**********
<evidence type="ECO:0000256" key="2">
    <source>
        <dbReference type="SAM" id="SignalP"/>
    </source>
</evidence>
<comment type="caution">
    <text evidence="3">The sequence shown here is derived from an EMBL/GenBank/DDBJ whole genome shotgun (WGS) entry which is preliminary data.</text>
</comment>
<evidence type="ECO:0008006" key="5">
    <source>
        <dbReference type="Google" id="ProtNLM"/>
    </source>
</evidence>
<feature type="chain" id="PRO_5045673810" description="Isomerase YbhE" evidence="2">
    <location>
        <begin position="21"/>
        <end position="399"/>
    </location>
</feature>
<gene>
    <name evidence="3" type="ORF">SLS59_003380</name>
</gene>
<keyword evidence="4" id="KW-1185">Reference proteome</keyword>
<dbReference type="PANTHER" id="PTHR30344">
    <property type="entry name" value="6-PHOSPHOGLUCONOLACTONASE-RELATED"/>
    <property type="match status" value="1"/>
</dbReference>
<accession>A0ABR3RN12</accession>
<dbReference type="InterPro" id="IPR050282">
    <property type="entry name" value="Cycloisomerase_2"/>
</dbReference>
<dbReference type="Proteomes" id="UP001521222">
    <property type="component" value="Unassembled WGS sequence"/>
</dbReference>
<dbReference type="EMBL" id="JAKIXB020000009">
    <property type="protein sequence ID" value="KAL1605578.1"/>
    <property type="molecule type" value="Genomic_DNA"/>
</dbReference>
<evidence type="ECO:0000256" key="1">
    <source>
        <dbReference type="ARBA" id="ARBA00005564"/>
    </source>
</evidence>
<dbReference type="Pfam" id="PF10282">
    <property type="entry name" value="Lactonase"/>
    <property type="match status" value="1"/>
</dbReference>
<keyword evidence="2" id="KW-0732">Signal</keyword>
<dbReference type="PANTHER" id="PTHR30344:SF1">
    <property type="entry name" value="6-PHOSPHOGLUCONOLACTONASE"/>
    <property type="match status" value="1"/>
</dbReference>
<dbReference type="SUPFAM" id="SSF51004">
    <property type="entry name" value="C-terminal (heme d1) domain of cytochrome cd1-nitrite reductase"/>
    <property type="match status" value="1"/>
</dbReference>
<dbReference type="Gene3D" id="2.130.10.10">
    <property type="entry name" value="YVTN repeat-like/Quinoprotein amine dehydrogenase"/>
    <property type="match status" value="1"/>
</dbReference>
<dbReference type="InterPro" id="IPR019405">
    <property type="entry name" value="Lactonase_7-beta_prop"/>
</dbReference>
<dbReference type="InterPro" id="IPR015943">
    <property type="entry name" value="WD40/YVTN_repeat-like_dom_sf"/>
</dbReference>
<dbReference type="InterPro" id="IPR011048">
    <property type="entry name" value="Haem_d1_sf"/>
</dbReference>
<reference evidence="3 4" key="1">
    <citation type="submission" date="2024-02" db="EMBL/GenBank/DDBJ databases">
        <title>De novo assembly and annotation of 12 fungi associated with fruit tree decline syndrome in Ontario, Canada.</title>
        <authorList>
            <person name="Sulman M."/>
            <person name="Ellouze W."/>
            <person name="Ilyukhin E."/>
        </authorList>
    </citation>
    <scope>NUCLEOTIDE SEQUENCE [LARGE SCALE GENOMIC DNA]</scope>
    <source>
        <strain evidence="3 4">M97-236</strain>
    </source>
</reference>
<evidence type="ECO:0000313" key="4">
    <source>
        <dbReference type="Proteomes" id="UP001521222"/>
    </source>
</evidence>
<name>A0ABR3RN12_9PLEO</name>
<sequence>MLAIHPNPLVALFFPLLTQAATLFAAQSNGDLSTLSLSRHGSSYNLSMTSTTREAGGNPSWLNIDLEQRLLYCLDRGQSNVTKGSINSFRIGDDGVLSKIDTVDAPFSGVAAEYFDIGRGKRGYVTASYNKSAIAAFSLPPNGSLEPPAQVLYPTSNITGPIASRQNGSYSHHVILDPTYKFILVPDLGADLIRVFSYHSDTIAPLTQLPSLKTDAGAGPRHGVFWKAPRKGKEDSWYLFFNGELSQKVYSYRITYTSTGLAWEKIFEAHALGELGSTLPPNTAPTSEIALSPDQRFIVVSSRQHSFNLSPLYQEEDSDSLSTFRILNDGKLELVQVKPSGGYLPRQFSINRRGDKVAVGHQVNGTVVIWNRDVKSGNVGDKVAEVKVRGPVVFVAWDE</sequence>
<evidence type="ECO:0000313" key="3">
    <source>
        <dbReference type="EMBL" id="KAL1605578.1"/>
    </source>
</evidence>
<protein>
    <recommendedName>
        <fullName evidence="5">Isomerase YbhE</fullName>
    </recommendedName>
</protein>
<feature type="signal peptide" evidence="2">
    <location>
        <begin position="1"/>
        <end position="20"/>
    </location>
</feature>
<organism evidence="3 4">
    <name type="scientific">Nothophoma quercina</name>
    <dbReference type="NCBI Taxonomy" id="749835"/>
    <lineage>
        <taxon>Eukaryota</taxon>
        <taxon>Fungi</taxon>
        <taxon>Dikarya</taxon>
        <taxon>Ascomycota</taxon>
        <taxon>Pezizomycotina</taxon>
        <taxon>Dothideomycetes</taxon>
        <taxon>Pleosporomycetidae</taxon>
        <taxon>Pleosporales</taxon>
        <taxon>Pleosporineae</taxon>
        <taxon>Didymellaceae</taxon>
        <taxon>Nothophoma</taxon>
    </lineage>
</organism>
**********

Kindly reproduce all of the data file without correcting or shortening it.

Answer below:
<evidence type="ECO:0000256" key="2">
    <source>
        <dbReference type="SAM" id="SignalP"/>
    </source>
</evidence>
<comment type="caution">
    <text evidence="3">The sequence shown here is derived from an EMBL/GenBank/DDBJ whole genome shotgun (WGS) entry which is preliminary data.</text>
</comment>
<evidence type="ECO:0008006" key="5">
    <source>
        <dbReference type="Google" id="ProtNLM"/>
    </source>
</evidence>
<feature type="chain" id="PRO_5045673810" description="Isomerase YbhE" evidence="2">
    <location>
        <begin position="21"/>
        <end position="399"/>
    </location>
</feature>
<gene>
    <name evidence="3" type="ORF">SLS59_003380</name>
</gene>
<keyword evidence="4" id="KW-1185">Reference proteome</keyword>
<dbReference type="PANTHER" id="PTHR30344">
    <property type="entry name" value="6-PHOSPHOGLUCONOLACTONASE-RELATED"/>
    <property type="match status" value="1"/>
</dbReference>
<accession>A0ABR3RN12</accession>
<dbReference type="InterPro" id="IPR050282">
    <property type="entry name" value="Cycloisomerase_2"/>
</dbReference>
<dbReference type="Proteomes" id="UP001521222">
    <property type="component" value="Unassembled WGS sequence"/>
</dbReference>
<dbReference type="EMBL" id="JAKIXB020000009">
    <property type="protein sequence ID" value="KAL1605578.1"/>
    <property type="molecule type" value="Genomic_DNA"/>
</dbReference>
<evidence type="ECO:0000256" key="1">
    <source>
        <dbReference type="ARBA" id="ARBA00005564"/>
    </source>
</evidence>
<dbReference type="Pfam" id="PF10282">
    <property type="entry name" value="Lactonase"/>
    <property type="match status" value="1"/>
</dbReference>
<keyword evidence="2" id="KW-0732">Signal</keyword>
<dbReference type="PANTHER" id="PTHR30344:SF1">
    <property type="entry name" value="6-PHOSPHOGLUCONOLACTONASE"/>
    <property type="match status" value="1"/>
</dbReference>
<dbReference type="SUPFAM" id="SSF51004">
    <property type="entry name" value="C-terminal (heme d1) domain of cytochrome cd1-nitrite reductase"/>
    <property type="match status" value="1"/>
</dbReference>
<dbReference type="Gene3D" id="2.130.10.10">
    <property type="entry name" value="YVTN repeat-like/Quinoprotein amine dehydrogenase"/>
    <property type="match status" value="1"/>
</dbReference>
<dbReference type="InterPro" id="IPR019405">
    <property type="entry name" value="Lactonase_7-beta_prop"/>
</dbReference>
<dbReference type="InterPro" id="IPR015943">
    <property type="entry name" value="WD40/YVTN_repeat-like_dom_sf"/>
</dbReference>
<dbReference type="InterPro" id="IPR011048">
    <property type="entry name" value="Haem_d1_sf"/>
</dbReference>
<reference evidence="3 4" key="1">
    <citation type="submission" date="2024-02" db="EMBL/GenBank/DDBJ databases">
        <title>De novo assembly and annotation of 12 fungi associated with fruit tree decline syndrome in Ontario, Canada.</title>
        <authorList>
            <person name="Sulman M."/>
            <person name="Ellouze W."/>
            <person name="Ilyukhin E."/>
        </authorList>
    </citation>
    <scope>NUCLEOTIDE SEQUENCE [LARGE SCALE GENOMIC DNA]</scope>
    <source>
        <strain evidence="3 4">M97-236</strain>
    </source>
</reference>
<evidence type="ECO:0000313" key="4">
    <source>
        <dbReference type="Proteomes" id="UP001521222"/>
    </source>
</evidence>
<name>A0ABR3RN12_9PLEO</name>
<sequence>MLAIHPNPLVALFFPLLTQAATLFAAQSNGDLSTLSLSRHGSSYNLSMTSTTREAGGNPSWLNIDLEQRLLYCLDRGQSNVTKGSINSFRIGDDGVLSKIDTVDAPFSGVAAEYFDIGRGKRGYVTASYNKSAIAAFSLPPNGSLEPPAQVLYPTSNITGPIASRQNGSYSHHVILDPTYKFILVPDLGADLIRVFSYHSDTIAPLTQLPSLKTDAGAGPRHGVFWKAPRKGKEDSWYLFFNGELSQKVYSYRITYTSTGLAWEKIFEAHALGELGSTLPPNTAPTSEIALSPDQRFIVVSSRQHSFNLSPLYQEEDSDSLSTFRILNDGKLELVQVKPSGGYLPRQFSINRRGDKVAVGHQVNGTVVIWNRDVKSGNVGDKVAEVKVRGPVVFVAWDE</sequence>
<evidence type="ECO:0000313" key="3">
    <source>
        <dbReference type="EMBL" id="KAL1605578.1"/>
    </source>
</evidence>
<protein>
    <recommendedName>
        <fullName evidence="5">Isomerase YbhE</fullName>
    </recommendedName>
</protein>
<feature type="signal peptide" evidence="2">
    <location>
        <begin position="1"/>
        <end position="20"/>
    </location>
</feature>
<organism evidence="3 4">
    <name type="scientific">Nothophoma quercina</name>
    <dbReference type="NCBI Taxonomy" id="749835"/>
    <lineage>
        <taxon>Eukaryota</taxon>
        <taxon>Fungi</taxon>
        <taxon>Dikarya</taxon>
        <taxon>Ascomycota</taxon>
        <taxon>Pezizomycotina</taxon>
        <taxon>Dothideomycetes</taxon>
        <taxon>Pleosporomycetidae</taxon>
        <taxon>Pleosporales</taxon>
        <taxon>Pleosporineae</taxon>
        <taxon>Didymellaceae</taxon>
        <taxon>Nothophoma</taxon>
    </lineage>
</organism>